Tell your doctor about all the medicines you take, especially if you take:

  • medicines that contain ganciclovir, used for treating some viral infections
  • medicines that contain valproic acid or divalproex sodium, usually used for treating epilepsy, bipolar disorder, or migraine
  • medicines to control blood clotting, such as warfarin

Pregnancy and breastfeeding

If you are pregnant or breastfeeding, think you may be pregnant or are planning to have a baby, ask your doctor for advice before being given this medicine.

Driving and using machines

Recarbrio may make you feel dizzy, shaky, or cause convulsions or seizures. This may affect your ability to drive or use machines.

Recarbrio contains sodium

This medicine contains approximately 37.5 mg of sodium (main component of cooking/ table salt) in each vial. This is equivalent to about 2 % of the adult recommended maximum amount of sodium you should take daily, and needs to be taken into account if you are on a low-salt diet.

3. How you are given Recarbrio

The usual dose is one vial (containing 500 mg imipenem, 500 mg cilastatin and 250 mg relebactam) every 6 hours. If you have kidney problems, your doctor may lower your dose.

It is given as a drip directly into a vein (‘intravenous infusion’). The infusion will last 30 minutes.

The course of treatment usually lasts from 5 up to 14 days, depending on the type of infection you have and how you respond to treatment.

If you are given more Recarbrio than you should

Recarbrio will be given to you by a doctor or a nurse, so it is unlikely you will be given the wrong dose. If you think you have been given too much Recarbrio, tell your doctor or nurse right away.

If you miss a dose of Recarbrio

Tell your doctor or nurse right away if you think you were not given your dose of Recarbrio.

If you have any further questions on the use of this medicine, ask your doctor or nurse.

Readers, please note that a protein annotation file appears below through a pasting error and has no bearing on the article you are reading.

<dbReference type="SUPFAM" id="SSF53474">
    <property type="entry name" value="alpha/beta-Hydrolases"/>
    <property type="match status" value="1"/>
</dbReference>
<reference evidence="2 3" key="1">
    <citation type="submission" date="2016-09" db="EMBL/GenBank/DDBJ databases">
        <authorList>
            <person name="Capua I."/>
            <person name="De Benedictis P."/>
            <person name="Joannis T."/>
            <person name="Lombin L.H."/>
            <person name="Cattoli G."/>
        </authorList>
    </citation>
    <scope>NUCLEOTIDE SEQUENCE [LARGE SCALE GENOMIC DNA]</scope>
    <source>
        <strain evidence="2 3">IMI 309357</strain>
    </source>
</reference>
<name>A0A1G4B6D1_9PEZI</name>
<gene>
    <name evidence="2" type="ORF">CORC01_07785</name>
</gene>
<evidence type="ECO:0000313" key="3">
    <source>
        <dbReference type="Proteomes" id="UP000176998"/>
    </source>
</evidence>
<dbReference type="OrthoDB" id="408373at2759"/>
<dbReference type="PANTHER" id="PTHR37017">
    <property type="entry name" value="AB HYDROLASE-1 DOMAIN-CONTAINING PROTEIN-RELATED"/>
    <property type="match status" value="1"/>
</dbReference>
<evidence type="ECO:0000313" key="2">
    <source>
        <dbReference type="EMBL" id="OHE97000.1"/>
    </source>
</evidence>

4. Possible side effects

Like all medicines, this medicine can cause side effects, although not everybody gets them.

Serious side effects

Tell your doctor right away if you notice any of the following serious side effects - the medicine must be stopped:

  • allergic reactions – the signs may include hives, swelling of the face, lips, tongue or throat, difficulty in breathing or swallowing
  • severe skin reactions (e.g., severe rash, skin peeling or blistering)

Other side effects

Common: (may affect up to 1 in 10 people)

  • nausea, being sick (vomiting), diarrhoea
  • blood test results that may show changes in the liver
  • blood test results that may show an increase in the number of some types of blood cells called ‘eosinophils’
  • blood test results that may show an increase in some white blood cells
  • rash
  • inflammation and pain caused by a blood clot in the vein

Uncommon: (may affect up to 1 in 100 people)

  • hives
  • skin itchiness
  • convulsions (fits) and nervous system problems like tremor
  • confusion
  • seeing, hearing or feeling something that is not there (hallucinations)
  • dizziness, sleepiness
  • low blood pressure
  • blood test results that may show changes in the kidney
  • blood test results that may show a decrease in the number of red blood cells, white blood cells, and blood cells called platelets
  • blood test results that may show an increase in the number of some blood cells called platelets
  • abnormal kidney, liver, and blood function detected by blood tests
  • pain or redness or formation of a lump where the medicine was injected
  • fever
  • blood test (called a Coombs test) results showing antibodies that can cause anaemia by destroying red blood cells

Rare: (may affect up to 1 in 1,000 people)

  • fungal infection (candidiasis)
  • changes in taste
  • disease of the brain, tingling sensation (pins and needles), localised tremor
  • hearing loss